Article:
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The White Quail and The Murder - Love and Isolation

Uploaded by Galaghard on Sep 24, 2002

Love and Isolation in John Steinbeck’s “The White Quail” and “The Murder”



John Steinbeck is a prolific author. In his writings, he explores the intricacies and enigmas of the human spirit and condition. In the short stories collected in his book, The Long Valley, he poignantly captures the very essence of those not-so-perfect relationships in which many people may relate. Through the theme of love and isolation in his stories “The White Quail,” and “The Murder,” he paints a vivid portrait of what it is like to be part of a lose-win union where one contributes his best and the other takes without positively reciprocating.

To start, consider Steinbeck’s use of love to expatiate on the neuroticism of the respective relationships of “The White Quail’s” Harry and Mary Teller and “The Murder’s” Jim and Jelka Moore. In the former of the stories, such phrases as, “She didn’t think so much, ‘Would this man like such a garden?’ but, ‘Would the garden like such a man?’” and “He wanted to kiss her over and over, and she let him,” act as clear indicators that something in the relationship is quite awry (14-15). For how can one be more concerned about a garden “liking” a person than that person liking that garden? It is true that a garden may symbolize a part of one’s character and life, but should it be a great factor in the determination of the existence of a positively meaningful relationship? Sure, one would like a potential mate to like that which one works hard to maintain (in this case, Mary’s garden), but should one go as far as attributing a kind of human ability of “liking” to plants and making it the deciding factor? More greatly, should one really care whether the other person likes such a thing? It appears that in true, honest and loving relationships that one need not be concerned over such trivialities because if the other person truly loved and cared, then that person would come to love all (including the garden) of the other, without reserve or judgement. Moreover, in regards to “letting” one kiss another, the usage only more greatly exposes the twisted thinking (in this case, Mary’s) present in the construction of the sentence. For one would think that if one loved another, kissing would be mutual and equal, not based on permittance or sanctioning, as connoted by Steinbeck’s ingenious use of...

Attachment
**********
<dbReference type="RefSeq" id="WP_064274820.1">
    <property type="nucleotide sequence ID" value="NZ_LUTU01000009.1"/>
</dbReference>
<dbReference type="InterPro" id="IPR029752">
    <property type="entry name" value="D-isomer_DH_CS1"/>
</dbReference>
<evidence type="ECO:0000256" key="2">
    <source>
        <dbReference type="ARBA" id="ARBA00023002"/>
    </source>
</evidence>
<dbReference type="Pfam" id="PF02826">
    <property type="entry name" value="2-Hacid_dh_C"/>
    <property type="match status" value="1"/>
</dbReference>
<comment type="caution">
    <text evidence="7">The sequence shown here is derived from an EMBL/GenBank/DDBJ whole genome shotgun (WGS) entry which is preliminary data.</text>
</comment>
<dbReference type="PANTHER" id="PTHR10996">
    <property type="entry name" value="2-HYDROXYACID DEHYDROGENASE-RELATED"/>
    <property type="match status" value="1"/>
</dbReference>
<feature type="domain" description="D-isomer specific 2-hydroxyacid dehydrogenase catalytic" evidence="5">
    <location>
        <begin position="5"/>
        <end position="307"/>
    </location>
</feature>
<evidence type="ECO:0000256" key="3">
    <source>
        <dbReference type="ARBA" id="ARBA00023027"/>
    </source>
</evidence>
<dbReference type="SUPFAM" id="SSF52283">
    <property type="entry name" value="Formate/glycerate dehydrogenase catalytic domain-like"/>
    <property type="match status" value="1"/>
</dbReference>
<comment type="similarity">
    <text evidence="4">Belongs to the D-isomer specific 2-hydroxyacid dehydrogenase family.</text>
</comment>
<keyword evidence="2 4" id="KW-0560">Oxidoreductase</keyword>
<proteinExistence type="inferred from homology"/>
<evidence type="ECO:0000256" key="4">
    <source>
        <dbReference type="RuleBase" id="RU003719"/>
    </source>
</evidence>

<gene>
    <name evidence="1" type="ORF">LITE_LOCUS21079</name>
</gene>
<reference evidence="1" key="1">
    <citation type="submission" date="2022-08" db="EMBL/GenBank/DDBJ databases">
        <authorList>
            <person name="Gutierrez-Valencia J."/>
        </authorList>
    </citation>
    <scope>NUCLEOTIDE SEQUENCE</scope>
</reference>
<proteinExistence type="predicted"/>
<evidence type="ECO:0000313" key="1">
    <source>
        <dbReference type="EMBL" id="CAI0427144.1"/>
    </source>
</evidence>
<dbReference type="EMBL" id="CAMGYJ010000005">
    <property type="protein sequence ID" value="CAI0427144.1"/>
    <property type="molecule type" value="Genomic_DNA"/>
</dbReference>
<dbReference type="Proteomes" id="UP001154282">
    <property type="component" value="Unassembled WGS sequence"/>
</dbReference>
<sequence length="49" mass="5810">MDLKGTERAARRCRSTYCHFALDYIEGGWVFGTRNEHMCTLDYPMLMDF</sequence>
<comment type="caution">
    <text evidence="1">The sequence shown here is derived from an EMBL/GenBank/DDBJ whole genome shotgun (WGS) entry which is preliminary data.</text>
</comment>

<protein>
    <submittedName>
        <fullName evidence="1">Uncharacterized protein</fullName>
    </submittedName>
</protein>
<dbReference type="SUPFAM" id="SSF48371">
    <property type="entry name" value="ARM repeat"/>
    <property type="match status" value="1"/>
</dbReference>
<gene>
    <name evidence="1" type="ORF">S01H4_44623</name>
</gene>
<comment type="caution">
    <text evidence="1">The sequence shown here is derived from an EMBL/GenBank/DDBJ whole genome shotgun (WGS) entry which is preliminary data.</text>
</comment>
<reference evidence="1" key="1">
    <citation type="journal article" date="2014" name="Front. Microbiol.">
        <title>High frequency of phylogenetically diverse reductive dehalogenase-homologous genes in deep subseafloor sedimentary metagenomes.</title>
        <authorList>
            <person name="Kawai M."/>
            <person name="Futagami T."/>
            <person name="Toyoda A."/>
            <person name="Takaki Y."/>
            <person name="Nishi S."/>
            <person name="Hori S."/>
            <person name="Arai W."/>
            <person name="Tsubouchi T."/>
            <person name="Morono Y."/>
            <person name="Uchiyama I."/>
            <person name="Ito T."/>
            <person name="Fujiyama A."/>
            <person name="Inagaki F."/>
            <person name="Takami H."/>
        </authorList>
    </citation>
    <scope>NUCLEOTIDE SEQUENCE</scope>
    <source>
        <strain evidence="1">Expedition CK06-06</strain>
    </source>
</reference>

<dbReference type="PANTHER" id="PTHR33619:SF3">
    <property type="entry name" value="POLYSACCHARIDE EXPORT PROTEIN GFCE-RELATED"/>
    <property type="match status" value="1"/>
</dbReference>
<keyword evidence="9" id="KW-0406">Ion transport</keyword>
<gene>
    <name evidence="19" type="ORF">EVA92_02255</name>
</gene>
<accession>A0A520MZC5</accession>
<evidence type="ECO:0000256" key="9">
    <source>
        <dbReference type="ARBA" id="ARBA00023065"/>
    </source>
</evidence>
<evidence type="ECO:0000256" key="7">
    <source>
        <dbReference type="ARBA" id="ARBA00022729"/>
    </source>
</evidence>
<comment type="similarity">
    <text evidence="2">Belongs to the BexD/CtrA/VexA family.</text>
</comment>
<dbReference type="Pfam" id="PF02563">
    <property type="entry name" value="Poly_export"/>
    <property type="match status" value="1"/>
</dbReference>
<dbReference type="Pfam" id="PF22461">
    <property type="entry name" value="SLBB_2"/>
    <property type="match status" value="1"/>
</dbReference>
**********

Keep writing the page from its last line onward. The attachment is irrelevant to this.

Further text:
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Uploaded by:   Galaghard

Date:   09/24/2002

Category:   Literature

Length:   7 pages (1,610 words)

Views:   4753

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